Name: Moxie Grill
Location: 998 Conklin Rd., Conklin, NY 13903
Phone: (607) 237-0779
Cuisine: American eclectic
Price: Likely $30+ per person
After long last, the Tasting Binghamton crew amassed an army of our loyal followers and made the trek out to Conklin to check out the fabled Moxie Grill, a restaurant we'd heard a lot about in the last few years, but had never made a priority to check out. I've read a lot about the restaurant and realize that many consider it one of the finest restaurants in the Binghamton area. Naturally, I was extremely excited to give it a shot, and so we made reservations for a party of eight, left the city lights of the South Side behind, and headed an extra few miles out to Conklin.
Upon our arrival we were seated promptly on the lower floor of the two-tier restaurant. It immediately struck me as one of the nicest-looking restaurants in the area, with its attractive color scheme of golds, beiges, and browns and hardwood tables giving the restaurant an arresting look. Unlike some of the area's other fine dining establishments like Number 5 and P.S., which are somewhat stuffy and mannered, Moxie is hipper and more likely to appeal to a younger crowd. But I came to chew the food, not the scenery, so on to more important matters...
We ordered drinks, and I was happy to find an impressive beer list which included various choices from Cooperstown's Ommegang Brewery and Chimay Blue Trappist Ale. For wine drinkers, there's an equally impressive list to make a choice from. We put in some orders for appetizers while waiting for one of our late-arriving friends. Megan and I decided to try out the Blue Cheese Fries, with crumbly Danish blue cheese, applewood smoked bacon, and scallions. The fries were pretty tasty and hit the spot, with the marriage of the creamy cheese, smoky bacon, and well-seasoned fries providing a good first impression. Our friend Jaime opted for the Fried Calamari, served with a slightly spicy marinara sauce and a neat presentation. I got to try some and was impressed with what I had. Neither of these appetizers was mind-blowing, but both were impressive enough for me to want to order them again.
When it came time to order the main course, I was torn, since so many of the entrees on the menu looked to be up my alley. Tender Kobe beef would call my name one minute, and tasty-sounding variations on wood-fired pizza the next. In the end, I decided to go neither route and instead ordered the Paella, in part because it was listed as a "signature dish" and in no small part due to the fact that I am unlikely to find it on another area menu. Served with a salad, I got the house salad with a Thai peanut dressing. Megan opted for the Delmonico steak, cooked medium well (grrr...) with a side of polenta and the Chicago iceberg wedge salad.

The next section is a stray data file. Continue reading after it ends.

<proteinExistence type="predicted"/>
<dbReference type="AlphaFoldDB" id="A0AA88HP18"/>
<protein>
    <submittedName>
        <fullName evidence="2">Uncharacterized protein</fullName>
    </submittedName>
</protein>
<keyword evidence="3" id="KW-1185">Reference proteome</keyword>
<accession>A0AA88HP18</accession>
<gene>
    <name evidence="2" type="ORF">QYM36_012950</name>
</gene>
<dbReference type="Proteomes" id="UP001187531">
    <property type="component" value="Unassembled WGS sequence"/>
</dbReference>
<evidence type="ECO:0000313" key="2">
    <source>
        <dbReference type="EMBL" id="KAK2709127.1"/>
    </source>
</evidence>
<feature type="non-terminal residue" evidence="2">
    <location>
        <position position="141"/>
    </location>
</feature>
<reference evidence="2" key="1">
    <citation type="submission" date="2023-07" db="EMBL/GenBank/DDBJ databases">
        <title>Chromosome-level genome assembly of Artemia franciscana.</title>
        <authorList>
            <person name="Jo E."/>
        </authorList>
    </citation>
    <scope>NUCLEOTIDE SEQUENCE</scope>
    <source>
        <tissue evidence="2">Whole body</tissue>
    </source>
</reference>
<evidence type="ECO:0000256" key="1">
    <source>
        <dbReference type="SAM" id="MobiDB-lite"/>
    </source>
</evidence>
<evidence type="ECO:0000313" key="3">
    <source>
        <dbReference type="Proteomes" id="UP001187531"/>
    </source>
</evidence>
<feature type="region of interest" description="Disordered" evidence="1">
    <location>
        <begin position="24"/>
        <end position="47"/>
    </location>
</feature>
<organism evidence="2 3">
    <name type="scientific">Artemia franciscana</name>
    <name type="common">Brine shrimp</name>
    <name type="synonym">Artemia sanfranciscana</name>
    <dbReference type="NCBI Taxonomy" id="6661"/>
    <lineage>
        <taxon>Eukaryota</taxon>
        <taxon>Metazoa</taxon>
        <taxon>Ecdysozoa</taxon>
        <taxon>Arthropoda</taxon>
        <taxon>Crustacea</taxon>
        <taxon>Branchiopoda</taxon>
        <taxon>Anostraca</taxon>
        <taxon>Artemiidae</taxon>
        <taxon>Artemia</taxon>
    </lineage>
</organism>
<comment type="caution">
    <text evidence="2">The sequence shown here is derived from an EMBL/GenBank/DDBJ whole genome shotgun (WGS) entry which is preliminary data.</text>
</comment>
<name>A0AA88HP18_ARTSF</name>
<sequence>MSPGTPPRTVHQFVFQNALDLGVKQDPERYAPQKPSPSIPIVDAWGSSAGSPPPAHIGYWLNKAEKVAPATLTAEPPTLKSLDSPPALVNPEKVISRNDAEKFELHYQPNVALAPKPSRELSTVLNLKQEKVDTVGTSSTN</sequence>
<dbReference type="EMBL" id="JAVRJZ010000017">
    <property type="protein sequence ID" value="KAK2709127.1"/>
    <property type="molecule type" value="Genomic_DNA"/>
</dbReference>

The house salad was interesting, with field greens, kalamata olives, and peppers doused in the peanut dressing I had chosen. Normally I am not such a fan of my salad being drenched in dressing, but I can make an exception this time because it was quite delicious. Did it pair well with the olives and peppers? Not especially, but here I go again, going on and on about salad...let's move on to the main course.
The paella was a good choice, well-prepared with quality ingredients. This dish included shelled clams and mussels, shrimp, scallops, chicken, and chorizo sausage served over risotto. There are aspects to the dish I liked more than others. The scallops, for example, were perfectly cooked, and if I had it to do over again, I might just order scallops as a entree. Some of the other parts of the dish, like the chorizo sausage (usually a dominant, bold flavor), were buried a little too much in the mix. Overall, this was a good dish that I liked, but did not love. On a future trip to Moxie, I am likely to try something different.
Megan's Delmonico was overcooked. Granted, she did order it medium well (to my chagrin...I am a medium rare guy, myself), but there was no trace of pink to the meat at all. It was charred and tough, which detracted from her enjoyment of the experience. There's no doubt in my mind that it was a quality piece of meat, but at a steep $26, it should probably be cooked how you want it. On the plus side, her side of polenta was pretty tasty, rich and slightly cheesy and a nice addition to what I believe to be a good, diverse menu.
The Almond Joy Cheesecake was our dessert of choice, and was probably the best part of the whole meal. It tasted exactly like the name suggests: an Almond Joy candy bar (almonds, chocolate, and coconut) in a rich, New York-style cheesecake. Very nice.
The service at Moxie was friendly and well-paced. Our waiter, Drew, was attentive without being overbearing, and was patient with us even when one member of our party was more than a half hour late. I also appreciated the fact that they allowed us to split the check six ways, which was probably a major pain in the butt from the waiter's perspective, but made our lives much easier.
I was not blown away by Moxie, but there were many positives about the experience. For starters, the atmosphere is one of the best in the area. The beverage list is unquestionably top-notch, and the food was generally solid, with the major faux pas occurring with the overcooked steak. Is Moxie one of the area's best restaurants? I'd have to say the jury's still out on that one. Would I go back in a heartbeat if I had $100 burning a hole through my wallet? Without a doubt.